Home  |   A-Z Index  |   Campus Maps  |   Directory  |   MyPellissippi  |   Webmail
Natural and Behavioral Science
Anthropology Class with Jon Bethard
Student with Petri Dish

About The Lab Reports

Written laboratory reports are required for all experiments performed.  Each report will be due at the start of the next scheduled lab period.  Students taking online physics must send each week's report not later than the Saturday of that week  No late report is accepted. 


 Lab Note Book

In addition to the laboratory reports, a lab notebook or manual is required. This bound notebook should be used to keep notes, data and rough calculations pertaining to the lab experiments.  It is also used as a means to organize data, plots, calculations, and tables of results.  It will be graded for the quality of the work done.  Students taking physics online must send a copy of their lab note book to the instructor immediately after the last experiment.


LAB REPORTS:

Detailed written laboratory reports will be required for 10-11 experiments.  The report should be as brief and concise as possible (2-6 pages).  Regular size paper must be used. Papers will be graded primarily on their contents.  All reports must be word-processed.  Online students must email their reports as mentioned above.  The report must consist of the following parts:


Cover Page

In the upper right hand corner of the title page, place course name, section, the date the experiment was performed. Near the center write "Experiment#  ," and the name of the experiment. At the bottom, place the names of group members.  For a typical cover page click here.


Objective: State the objectives of the experiment.  See your lab manual.


Equipment:  List the major items used in the experiment.  Just list items.  Do not explain. See your lab manual.


Theory:  Theory must be in Present Tense.  It is the expression of facts.  It can vary from a couple of lines and a formula to a few pages.  It must be enough to support the experiment.  See your lab manual.


Procedure: A lab report is a record of what was actually done.  Therefore, it should not be an instruction set of what to do, such as that given in the lab manual.  Do not copy the procedure worded in the lab manual.  Past Passive Tense must be used for explaining the procedure.  A typical statement is “ the weight of the steel sphere was measured by using a triple-beam balance.”  All statements under procedure must follow this general style.  It is considered improper to use personal references such as:  Jack and I weighed the block.  It is considered proper to use the impersonal 3rd person passive voice:  The block was measured. The data were taken.  Calculations were made, etc.                    

Be brief and concise, but complete.  The procedure portion of the lab report should provide a reader with a general understanding of the steps taken during the experiment.  As an option, one page of numbered steps is sufficient usually; however, such steps must follow the general style.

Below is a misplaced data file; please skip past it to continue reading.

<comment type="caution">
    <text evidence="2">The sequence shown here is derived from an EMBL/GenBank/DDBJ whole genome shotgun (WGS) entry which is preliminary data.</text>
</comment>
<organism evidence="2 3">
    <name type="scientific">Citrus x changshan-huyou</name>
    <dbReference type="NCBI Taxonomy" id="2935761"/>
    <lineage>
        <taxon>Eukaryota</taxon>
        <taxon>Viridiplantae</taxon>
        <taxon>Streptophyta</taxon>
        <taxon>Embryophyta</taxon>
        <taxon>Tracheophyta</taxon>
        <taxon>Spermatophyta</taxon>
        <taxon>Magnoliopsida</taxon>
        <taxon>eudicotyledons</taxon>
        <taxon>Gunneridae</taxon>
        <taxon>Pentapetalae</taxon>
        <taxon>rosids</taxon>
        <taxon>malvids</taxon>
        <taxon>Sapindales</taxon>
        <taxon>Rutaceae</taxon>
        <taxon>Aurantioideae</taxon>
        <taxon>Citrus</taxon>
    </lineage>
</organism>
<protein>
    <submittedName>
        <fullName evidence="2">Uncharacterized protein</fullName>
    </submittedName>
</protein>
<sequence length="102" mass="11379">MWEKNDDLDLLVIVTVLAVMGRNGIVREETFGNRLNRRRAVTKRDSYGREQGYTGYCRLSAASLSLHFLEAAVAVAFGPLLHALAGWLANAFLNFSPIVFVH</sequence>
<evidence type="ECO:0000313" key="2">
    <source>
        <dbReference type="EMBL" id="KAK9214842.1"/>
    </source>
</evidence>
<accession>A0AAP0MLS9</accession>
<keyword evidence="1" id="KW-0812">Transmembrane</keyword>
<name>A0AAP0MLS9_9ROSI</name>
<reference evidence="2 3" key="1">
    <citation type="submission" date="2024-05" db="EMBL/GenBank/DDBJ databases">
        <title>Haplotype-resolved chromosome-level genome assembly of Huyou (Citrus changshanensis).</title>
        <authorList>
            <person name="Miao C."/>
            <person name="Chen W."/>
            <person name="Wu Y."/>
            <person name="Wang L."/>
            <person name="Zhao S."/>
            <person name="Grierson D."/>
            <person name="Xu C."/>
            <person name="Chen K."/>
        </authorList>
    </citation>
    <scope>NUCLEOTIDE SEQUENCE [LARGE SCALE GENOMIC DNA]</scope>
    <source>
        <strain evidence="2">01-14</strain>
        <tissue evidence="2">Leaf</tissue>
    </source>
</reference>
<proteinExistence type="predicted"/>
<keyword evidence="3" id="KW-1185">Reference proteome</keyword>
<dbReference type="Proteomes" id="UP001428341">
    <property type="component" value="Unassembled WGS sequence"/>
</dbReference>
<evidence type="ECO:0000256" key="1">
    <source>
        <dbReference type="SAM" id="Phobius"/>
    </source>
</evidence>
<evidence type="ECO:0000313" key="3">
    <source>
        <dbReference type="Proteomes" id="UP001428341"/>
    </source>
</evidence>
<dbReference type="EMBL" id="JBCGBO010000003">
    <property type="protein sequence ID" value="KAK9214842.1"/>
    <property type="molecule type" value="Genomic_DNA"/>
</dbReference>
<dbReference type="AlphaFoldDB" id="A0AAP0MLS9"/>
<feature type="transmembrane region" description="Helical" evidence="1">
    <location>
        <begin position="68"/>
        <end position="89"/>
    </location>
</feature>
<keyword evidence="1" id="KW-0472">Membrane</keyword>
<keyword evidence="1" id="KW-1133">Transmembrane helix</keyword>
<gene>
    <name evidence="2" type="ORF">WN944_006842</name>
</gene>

See your lab manual.


Data:   See your lab manual.

  1. Data is the information that is either given or observed.  Observed data usually is the result of some kind of measurement.
  2. Record data in your lab notebook and then in the report.
  3. Present data in a table if at all possible. Show units clearly.
  4. The only calculations allowed in the Data section are averages of data taken. 

Calculations:

  1. Show all calculations for each computation used in the report.  Put the results in a table if possible.
  2. Place any graphs immediately after the calculations.  Accepted graphing techniques are to be used.

IMPORTANT POINTS CONCERNING GRAPHS INCLUDE:

  1. Use a full page and make the graph as large as possible by adjusting the scale and orientation on the page.  Unlike vectors you do not need the same scale for both axes.
  2. Clearly label the axes including the units of the function plotted.           
  3. Indicate data points by a dot surrounded by a small circle.  (Triangles or squares may also be used to discriminate between different data.)               
  4. Use a straight edge to draw all lines.
  5. Indicate the title of the graph.
  6. Include a table of values on the graph.

Comparison of The Results:

The formula used for calculating the %error or %difference must be written first.  Then the necessary %error(s) must be calculated and shown.


Conclusion:

It is a good idea to repeat the objective’s statement to emphasize reason for performing the experiment.  It should be mentioned whether the objective is met or not and if the experimental results are in close agreement with what theory predicts.  Any side conclusion and important observation will be worthy of mentioning under this subtitle.


Discussion:

Based on the results, if the percent error is unreasonably high, the report deserves a discussion on what might have gone wrong.  Sources of error with ample reasonings should be mentioned.


Answers to Questions:

Answer questions in the lab manual if there are any. Repeat the questions’ statements with appropriate answers.